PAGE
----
Movie review: Darkness overshadows 'If I Stay'

Enough already with the sad stories.

It’s not Chloe Grace Moretz’s fault that “If I Stay” was previewed in between news of Robin Williams’ suicide and the death of Lauren Bacall and the 24/7 drumbeat of other doleful news. And during the summer of “The Fault in Our Stars” about the ill-fated love of two teens who meet in a cancer support group.

'If I Stay

Starring: Chloe Grace Moretz, Jamie Blackley.

Rating: PG-13 for thematic elements and some sexual material. 

“If I Stay,” based on Gayle Forman’s novel of the same name, is largely set in Oregon, where the Hall family lives. Teenager Mia (Ms. Moretz) is a devoted cellist who has a lively younger brother, two very cool parents and, improbably even to her, a slightly older boyfriend, Adam (Jamie Blackley), who is a rocker, a guitarist and a singer whose band is blowing up. 

Mia’s world is shattered when a family car ride ends in a catastrophic accident that leaves her in a coma and trying to determine who else — if anyone — has survived. Comatose Mia can see and hear what is happening in the hospital but cannot communicate with anyone or do the ghostly thing and walk through walls. The story is told through flashbacks, narration and present-day developments.

During surgery, a nurse exhorts: “You control this whole thing. If you live, if you die, it’s all up to you.” If only it were that simple, right?

“If I Stay,” directed by R.J. Cutler and adapted by Shauna Cross, teases out the fate of the other members of the Hall family and Adam’s attempt to do an end-run around ICU staff who will admit only relatives as visitors. Is her love for Adam enough to make her stay, or her devotion to music or her grandparents (Stacy Keach is almost guaranteed to make you cry) who desperately want her to live but will understand if she has to go?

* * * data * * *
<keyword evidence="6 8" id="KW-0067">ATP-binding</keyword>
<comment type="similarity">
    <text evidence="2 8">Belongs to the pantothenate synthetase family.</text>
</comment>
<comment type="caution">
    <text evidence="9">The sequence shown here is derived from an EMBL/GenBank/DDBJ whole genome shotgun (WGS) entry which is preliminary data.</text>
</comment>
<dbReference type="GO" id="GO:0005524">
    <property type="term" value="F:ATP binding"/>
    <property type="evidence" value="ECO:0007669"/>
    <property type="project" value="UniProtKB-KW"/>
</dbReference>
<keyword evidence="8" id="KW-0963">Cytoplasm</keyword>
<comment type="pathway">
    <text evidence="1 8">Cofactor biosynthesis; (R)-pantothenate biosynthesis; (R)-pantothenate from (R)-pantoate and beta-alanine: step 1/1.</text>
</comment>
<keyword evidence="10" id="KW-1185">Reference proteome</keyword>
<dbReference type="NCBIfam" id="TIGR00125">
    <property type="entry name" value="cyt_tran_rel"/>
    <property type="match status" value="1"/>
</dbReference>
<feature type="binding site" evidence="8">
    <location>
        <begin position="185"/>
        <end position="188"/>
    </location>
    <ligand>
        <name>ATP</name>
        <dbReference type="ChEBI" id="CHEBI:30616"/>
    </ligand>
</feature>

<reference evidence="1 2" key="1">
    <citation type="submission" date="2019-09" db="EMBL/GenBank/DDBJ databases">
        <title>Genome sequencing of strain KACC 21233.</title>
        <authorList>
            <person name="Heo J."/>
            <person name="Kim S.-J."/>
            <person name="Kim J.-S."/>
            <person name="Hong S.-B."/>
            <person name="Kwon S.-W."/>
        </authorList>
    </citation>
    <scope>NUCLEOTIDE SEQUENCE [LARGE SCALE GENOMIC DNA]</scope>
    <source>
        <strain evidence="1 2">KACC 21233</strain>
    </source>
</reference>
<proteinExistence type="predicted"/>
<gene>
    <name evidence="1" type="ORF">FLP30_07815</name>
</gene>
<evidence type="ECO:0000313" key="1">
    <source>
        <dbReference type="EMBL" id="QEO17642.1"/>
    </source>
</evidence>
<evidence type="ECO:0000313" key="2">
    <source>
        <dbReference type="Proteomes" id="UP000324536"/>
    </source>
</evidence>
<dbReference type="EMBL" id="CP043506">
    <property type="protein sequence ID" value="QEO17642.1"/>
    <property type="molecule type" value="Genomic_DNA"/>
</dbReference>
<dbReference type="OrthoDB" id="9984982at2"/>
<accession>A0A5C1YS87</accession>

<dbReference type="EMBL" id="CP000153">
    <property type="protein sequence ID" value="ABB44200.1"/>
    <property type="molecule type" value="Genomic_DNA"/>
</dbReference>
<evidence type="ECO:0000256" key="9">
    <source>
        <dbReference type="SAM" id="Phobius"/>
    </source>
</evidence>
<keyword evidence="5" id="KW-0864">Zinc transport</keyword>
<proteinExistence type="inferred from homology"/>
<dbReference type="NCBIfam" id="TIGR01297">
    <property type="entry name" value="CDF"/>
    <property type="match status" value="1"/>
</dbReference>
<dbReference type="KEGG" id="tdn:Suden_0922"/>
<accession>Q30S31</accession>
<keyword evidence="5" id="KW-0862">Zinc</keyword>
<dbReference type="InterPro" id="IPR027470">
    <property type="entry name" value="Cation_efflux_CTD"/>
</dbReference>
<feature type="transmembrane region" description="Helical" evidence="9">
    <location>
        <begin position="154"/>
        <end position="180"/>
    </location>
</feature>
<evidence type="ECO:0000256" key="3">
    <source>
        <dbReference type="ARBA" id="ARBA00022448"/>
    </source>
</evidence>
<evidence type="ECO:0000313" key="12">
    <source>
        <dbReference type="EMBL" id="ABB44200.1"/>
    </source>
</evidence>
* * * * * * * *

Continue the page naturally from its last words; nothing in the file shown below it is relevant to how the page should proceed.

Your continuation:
As Mia’s mother (Mireille Enos) once counseled, “Life is this big, fat stinking mess. That’s the beauty of it.”

“If I Stay,” which is faithful to the book although it omits or compresses passages about Mia’s best friend or her audition for Juilliard, is still a story about a girl hovering between life and death with no palatable choice. This is lose-lose proposition; live, but without all of the family members you so loved, or die.

Somehow, even though the teens in “TFIOS” are gravely ill, they still find joy, gallows humor and snark. Perhaps the difference here is how early the accident happens; that shadow darkens everything, no matter how much Mia loses herself in music or finds love and common ground with Adam, played by the Brit whose credits include the London production of “Spring Awakenings.” 

Ms. Moretz, who made a name for herself with “Kick-Ass,” “Let Me In,” “Hugo,” “Dark Shadows” and “Carrie,” is a little too subdued and studious, although that is in keeping with the book. In some ways, the novel is more graphic, describing an accident victim with lips already blue and the whites of the eyes red, “like a ghoul from a low-budget monster movie.” I brought tissues but, surprisingly, reached for them only once.

“If I Stay” makes a bid for life, no matter the heart-wrenching physical or emotional obstacles. That is a valuable reminder, even as we reach or exceed our summer sadness quotient.


Movie editor Barbara Vancheri: or 412-263-1632. Read her blog:

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